Two women, one from Joe Slovo and the other from Dunoon, have had their homes swamped several times by raw sewage.
Zanele Lusithi, of Hlungulu Crescent, Joe Slovo, says that for three weeks a sewer drain right on her stoep has been overflowing whenever neighbours flush their toilets.
“It comes out on the main that is at my doorstep. I’ve reported this to the councillors in the area, but, as always, the City responds by saying it is busy with the problem but nothing ever gets done.”
Four other homes in the street had the same problem, she said.
Olwethu Filani, of Dunoon, said her issue with blocked drains and overflowing sewage had started in 2018. When the drains in her street get blocked, for whatever reason, dirty water and sewage come out of her toilet.
“This is embarrassing and I have had enough,” she said. “Since 2018, this issue has been around, but we have always been sticking it out hoping things would get better, but it just doesn’t.
“When we had the big storms a few weeks ago, it really got bad. The dirty water was ankle deep, and our furniture and other appliances like our TVs were damaged.”
There are 10 family members in the home, and Ms Filani fears for their health, especially the four children and two grandmothers, the oldest of whom is 96
“A neighbour of ours works at the municipality, so sometimes when he sees the situation getting worse, he makes calls and people come out to clean. But the issue just carries on. We often have to clean these drains ourselves and also clean the mess that is left in our homes. We could get sick because of this,” she said.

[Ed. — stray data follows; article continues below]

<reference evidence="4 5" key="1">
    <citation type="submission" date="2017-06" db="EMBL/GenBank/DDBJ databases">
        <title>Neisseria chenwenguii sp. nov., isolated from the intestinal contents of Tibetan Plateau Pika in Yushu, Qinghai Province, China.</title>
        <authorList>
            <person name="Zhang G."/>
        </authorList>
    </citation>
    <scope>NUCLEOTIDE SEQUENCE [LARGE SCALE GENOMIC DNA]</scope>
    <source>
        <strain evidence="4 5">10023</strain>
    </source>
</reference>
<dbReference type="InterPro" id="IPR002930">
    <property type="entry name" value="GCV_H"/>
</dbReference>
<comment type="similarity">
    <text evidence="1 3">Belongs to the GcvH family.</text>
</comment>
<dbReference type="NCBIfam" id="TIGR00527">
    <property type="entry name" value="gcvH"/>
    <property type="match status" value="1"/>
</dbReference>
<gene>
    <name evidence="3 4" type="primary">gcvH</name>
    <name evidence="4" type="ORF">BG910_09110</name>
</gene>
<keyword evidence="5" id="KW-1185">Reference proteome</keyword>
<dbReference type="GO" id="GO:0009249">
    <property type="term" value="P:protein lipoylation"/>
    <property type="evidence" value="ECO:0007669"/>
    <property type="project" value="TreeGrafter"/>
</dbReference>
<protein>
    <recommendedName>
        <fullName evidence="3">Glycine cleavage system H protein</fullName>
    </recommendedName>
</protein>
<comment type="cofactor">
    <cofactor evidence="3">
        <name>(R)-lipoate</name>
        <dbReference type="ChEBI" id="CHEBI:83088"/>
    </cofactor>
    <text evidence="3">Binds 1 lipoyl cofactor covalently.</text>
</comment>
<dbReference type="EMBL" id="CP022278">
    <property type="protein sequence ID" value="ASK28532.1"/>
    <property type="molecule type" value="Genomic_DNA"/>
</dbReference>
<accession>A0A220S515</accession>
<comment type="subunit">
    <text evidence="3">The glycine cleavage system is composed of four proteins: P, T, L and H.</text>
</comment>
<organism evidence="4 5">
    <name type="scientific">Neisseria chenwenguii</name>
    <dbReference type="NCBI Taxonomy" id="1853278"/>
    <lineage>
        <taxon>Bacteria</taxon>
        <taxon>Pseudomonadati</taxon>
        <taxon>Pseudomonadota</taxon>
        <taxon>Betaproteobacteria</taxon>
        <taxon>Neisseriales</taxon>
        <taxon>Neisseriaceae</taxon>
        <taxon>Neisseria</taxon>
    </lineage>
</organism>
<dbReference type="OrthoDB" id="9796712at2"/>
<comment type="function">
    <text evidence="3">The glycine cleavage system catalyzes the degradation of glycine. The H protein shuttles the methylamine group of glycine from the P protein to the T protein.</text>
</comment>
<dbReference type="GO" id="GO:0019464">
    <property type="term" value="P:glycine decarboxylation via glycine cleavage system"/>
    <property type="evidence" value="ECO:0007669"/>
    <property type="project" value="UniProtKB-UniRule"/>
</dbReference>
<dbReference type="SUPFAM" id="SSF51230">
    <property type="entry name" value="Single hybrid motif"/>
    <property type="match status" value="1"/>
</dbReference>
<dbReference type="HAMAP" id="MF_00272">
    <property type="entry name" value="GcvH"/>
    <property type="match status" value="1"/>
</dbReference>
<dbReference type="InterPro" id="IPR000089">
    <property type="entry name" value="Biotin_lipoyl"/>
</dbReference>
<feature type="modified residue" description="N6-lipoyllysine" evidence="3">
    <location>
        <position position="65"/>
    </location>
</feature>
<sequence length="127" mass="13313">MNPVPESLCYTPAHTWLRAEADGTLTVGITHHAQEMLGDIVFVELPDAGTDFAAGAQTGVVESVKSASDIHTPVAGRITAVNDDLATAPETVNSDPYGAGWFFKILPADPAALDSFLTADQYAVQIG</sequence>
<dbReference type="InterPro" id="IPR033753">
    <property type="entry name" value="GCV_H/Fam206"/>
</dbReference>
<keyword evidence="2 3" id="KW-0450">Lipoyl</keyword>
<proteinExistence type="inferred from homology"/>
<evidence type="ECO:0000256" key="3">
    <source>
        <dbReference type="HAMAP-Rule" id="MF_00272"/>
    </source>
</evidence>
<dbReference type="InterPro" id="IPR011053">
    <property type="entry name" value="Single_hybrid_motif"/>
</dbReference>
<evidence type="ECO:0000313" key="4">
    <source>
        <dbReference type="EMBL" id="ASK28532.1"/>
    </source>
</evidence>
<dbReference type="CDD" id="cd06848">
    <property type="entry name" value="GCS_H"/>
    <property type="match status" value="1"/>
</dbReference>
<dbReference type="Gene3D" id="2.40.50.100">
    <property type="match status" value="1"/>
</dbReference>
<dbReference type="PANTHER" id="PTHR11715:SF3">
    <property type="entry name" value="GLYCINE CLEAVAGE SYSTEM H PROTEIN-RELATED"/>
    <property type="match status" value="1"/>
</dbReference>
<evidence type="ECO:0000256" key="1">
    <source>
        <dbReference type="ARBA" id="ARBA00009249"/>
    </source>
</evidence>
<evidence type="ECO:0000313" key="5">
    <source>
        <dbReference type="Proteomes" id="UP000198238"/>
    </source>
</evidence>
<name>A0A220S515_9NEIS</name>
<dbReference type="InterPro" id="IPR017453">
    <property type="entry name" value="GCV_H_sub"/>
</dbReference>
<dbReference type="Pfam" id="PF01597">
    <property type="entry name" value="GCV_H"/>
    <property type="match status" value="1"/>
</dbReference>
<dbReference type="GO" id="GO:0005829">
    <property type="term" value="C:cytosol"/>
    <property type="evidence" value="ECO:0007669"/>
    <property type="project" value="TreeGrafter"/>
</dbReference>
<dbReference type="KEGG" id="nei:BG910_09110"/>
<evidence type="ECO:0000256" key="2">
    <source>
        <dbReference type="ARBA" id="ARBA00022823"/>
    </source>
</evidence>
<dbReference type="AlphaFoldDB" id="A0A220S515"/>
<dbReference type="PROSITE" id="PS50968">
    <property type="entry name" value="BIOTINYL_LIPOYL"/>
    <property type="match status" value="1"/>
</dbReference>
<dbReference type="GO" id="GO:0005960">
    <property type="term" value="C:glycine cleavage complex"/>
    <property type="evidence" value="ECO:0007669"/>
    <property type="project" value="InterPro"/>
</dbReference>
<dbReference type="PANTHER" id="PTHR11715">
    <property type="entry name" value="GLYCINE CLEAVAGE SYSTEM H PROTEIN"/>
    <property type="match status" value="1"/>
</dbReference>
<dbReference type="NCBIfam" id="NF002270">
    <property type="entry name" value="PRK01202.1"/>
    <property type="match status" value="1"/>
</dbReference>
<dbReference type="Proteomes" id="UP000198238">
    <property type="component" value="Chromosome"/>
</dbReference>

Dunoon resident Themba Vela said sewer problems were rife in the area and people were falling ill as a result.
“People are getting sick here in Dunoon, and the City doesn’t seem to care. We are living in human waste, and they think that it’s okay for people they should be taking care of to live this way. There have been many incidents like this in this area, and we have asked on all those occasions that we need permanent solutions. What is happening with residents in Dunoon and Joe Slovo having sewage flowing into their homes is shameful,” he said.
Ian Neilson, mayoral committee member for finance, said it was important for those seeking compensation from the municipality to provide supporting information, such as invoices and photographs of the affected area and the damaged caused.
“Each claim is assessed on its own merit, which includes assessment of whether there has been any negligence or omission on the City’s side. Once the City has received the resident’s claim form or formal correspondence, a reference number will be provided for all future liaison,” he said.
The claim forms are available on the City’s website at www.capetown.gov.za
Xanthia Limberg, mayoral committee member for water and waste, said sewage spills were more likely in Joe Slovo and Dunoon when it rained because residents had connected rain gutters to the sewers illegally. That caused the sewers – already straining from illegal dumping – to flood.
“The situation is further complicated by land invasions and construction which takes place without relevant planning approvals. This has blocked the City’s access for maintenance (clearing blockages) in some areas and worsens the severity of overflows. Teams from water and sanitation are in the areas on a very regular basis, working to keep sewage flowing. However, given structural and behavioural challenges in the area, it is an uphill battle, especially during rainfall.”